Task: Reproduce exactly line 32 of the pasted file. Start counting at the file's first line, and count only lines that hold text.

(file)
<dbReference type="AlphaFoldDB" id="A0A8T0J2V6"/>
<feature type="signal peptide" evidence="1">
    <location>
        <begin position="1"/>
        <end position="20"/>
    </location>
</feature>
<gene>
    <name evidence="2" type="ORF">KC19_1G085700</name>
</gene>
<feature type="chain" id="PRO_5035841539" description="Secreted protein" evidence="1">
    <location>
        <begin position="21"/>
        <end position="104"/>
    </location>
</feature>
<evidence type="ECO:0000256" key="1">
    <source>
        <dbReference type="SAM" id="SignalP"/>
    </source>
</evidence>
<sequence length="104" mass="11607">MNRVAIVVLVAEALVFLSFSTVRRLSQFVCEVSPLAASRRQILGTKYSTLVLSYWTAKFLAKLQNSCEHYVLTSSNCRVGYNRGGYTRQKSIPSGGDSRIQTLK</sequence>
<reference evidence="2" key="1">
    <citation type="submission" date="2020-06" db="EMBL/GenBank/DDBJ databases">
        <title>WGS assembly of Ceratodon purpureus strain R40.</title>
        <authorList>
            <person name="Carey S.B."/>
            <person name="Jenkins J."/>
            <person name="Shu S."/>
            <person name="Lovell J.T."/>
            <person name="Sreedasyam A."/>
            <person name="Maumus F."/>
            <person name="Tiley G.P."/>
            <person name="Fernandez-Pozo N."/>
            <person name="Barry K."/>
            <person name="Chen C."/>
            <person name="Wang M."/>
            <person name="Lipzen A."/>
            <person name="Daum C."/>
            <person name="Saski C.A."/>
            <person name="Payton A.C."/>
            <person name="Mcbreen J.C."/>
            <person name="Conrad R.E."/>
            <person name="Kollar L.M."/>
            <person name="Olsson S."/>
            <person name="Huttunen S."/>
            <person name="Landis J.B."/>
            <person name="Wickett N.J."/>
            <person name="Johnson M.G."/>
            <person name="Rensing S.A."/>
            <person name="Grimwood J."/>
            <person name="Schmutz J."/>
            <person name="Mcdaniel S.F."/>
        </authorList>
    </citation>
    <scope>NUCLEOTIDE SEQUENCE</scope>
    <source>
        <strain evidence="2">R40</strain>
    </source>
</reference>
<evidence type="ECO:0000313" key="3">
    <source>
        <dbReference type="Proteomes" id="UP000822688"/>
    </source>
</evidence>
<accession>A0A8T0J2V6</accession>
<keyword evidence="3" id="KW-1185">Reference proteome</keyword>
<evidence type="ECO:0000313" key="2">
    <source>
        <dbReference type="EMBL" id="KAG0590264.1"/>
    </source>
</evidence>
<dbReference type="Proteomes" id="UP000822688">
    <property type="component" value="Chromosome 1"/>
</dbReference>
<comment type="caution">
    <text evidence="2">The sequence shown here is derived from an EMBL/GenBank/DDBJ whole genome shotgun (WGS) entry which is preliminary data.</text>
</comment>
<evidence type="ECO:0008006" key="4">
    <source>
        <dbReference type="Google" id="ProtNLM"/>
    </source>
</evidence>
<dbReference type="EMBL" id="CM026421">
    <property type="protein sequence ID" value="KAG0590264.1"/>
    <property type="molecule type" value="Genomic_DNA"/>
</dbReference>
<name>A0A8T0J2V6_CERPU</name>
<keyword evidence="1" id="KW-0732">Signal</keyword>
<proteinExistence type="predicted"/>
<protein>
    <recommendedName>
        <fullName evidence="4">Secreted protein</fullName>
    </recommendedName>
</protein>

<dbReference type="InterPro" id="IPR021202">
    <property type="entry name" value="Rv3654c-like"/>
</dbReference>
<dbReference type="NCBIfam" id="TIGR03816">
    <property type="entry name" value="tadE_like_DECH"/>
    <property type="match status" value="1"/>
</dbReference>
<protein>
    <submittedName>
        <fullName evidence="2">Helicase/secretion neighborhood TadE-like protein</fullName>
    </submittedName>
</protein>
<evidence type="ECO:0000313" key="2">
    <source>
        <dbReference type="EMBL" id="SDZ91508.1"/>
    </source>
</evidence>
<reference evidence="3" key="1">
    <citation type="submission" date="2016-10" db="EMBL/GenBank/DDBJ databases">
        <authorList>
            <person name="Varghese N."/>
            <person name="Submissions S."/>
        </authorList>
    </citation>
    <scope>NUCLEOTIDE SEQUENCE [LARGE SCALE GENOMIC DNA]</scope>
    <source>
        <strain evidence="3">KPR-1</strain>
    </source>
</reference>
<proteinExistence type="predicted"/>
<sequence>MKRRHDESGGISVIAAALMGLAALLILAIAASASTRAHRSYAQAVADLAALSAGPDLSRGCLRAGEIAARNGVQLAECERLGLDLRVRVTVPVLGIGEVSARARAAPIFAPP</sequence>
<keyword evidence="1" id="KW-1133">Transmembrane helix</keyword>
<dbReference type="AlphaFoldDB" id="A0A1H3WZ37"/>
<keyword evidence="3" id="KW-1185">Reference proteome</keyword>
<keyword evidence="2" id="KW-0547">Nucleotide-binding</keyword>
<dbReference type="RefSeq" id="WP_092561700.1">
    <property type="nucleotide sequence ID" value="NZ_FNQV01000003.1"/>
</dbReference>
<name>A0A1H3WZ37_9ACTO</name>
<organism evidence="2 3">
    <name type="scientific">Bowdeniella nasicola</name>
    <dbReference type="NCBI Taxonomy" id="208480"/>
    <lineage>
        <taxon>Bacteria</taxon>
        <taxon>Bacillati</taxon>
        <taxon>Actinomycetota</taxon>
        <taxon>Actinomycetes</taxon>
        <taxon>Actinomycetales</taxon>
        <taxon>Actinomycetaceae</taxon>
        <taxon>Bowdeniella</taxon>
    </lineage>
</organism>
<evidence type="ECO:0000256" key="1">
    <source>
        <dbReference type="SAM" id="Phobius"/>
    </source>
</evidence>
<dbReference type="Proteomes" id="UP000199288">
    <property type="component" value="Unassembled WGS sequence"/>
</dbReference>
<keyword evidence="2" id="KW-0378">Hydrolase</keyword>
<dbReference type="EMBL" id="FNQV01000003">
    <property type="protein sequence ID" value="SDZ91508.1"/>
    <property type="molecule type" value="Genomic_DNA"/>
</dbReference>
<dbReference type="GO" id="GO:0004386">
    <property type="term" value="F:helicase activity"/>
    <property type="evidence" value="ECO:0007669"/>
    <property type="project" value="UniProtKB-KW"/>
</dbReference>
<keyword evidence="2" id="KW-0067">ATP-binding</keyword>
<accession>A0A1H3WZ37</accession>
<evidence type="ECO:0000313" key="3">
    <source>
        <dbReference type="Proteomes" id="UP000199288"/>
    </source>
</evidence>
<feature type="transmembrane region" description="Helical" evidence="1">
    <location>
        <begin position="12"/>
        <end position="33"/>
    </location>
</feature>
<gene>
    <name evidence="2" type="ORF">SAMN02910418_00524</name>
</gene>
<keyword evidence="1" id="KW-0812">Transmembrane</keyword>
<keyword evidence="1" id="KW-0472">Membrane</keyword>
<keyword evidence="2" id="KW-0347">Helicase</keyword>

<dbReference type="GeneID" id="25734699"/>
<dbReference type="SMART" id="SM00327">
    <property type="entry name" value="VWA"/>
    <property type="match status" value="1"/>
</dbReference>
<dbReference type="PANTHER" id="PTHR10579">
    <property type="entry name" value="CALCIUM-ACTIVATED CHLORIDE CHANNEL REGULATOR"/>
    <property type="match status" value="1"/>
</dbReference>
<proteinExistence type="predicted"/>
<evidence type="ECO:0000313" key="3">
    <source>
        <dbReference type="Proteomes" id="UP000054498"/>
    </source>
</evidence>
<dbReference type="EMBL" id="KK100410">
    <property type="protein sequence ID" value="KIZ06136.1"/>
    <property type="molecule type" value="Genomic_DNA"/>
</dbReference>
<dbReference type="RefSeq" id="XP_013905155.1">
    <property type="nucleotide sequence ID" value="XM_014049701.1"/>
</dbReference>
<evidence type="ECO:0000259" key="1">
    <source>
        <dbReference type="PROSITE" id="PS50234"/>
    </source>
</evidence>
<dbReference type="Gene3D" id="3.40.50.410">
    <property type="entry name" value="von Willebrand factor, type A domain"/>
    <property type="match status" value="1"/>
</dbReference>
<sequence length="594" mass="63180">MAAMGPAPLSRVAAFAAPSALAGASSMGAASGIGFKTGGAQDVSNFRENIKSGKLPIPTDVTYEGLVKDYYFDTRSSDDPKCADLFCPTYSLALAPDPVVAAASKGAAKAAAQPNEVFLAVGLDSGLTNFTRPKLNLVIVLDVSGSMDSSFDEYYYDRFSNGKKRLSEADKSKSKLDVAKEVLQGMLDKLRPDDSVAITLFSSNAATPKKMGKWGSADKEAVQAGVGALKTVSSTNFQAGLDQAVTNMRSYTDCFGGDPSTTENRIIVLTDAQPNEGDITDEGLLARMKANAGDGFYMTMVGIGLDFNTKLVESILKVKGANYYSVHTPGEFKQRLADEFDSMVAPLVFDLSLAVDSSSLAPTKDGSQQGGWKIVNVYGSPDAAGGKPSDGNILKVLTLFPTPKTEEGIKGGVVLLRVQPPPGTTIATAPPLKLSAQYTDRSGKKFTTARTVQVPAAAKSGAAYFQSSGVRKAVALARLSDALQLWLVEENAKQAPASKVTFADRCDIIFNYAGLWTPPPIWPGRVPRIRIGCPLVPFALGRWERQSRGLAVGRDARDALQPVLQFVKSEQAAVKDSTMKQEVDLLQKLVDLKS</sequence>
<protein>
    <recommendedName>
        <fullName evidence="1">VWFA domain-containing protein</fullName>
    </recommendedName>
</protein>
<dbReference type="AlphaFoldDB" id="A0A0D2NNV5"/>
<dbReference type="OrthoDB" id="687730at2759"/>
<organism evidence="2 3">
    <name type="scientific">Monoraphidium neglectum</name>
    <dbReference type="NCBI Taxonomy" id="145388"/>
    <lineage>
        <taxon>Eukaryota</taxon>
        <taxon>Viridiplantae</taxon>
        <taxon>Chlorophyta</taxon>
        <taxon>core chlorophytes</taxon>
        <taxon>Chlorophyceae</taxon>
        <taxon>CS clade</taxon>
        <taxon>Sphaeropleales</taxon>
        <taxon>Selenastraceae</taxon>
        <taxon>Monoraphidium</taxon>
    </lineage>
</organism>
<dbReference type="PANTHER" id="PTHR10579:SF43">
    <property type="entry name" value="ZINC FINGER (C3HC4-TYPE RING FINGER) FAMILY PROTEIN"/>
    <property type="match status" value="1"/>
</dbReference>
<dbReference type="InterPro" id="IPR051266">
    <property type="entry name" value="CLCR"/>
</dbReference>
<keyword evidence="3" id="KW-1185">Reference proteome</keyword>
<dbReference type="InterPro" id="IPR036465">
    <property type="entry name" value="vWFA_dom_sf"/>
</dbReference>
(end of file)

            <person name="Maumus F."/>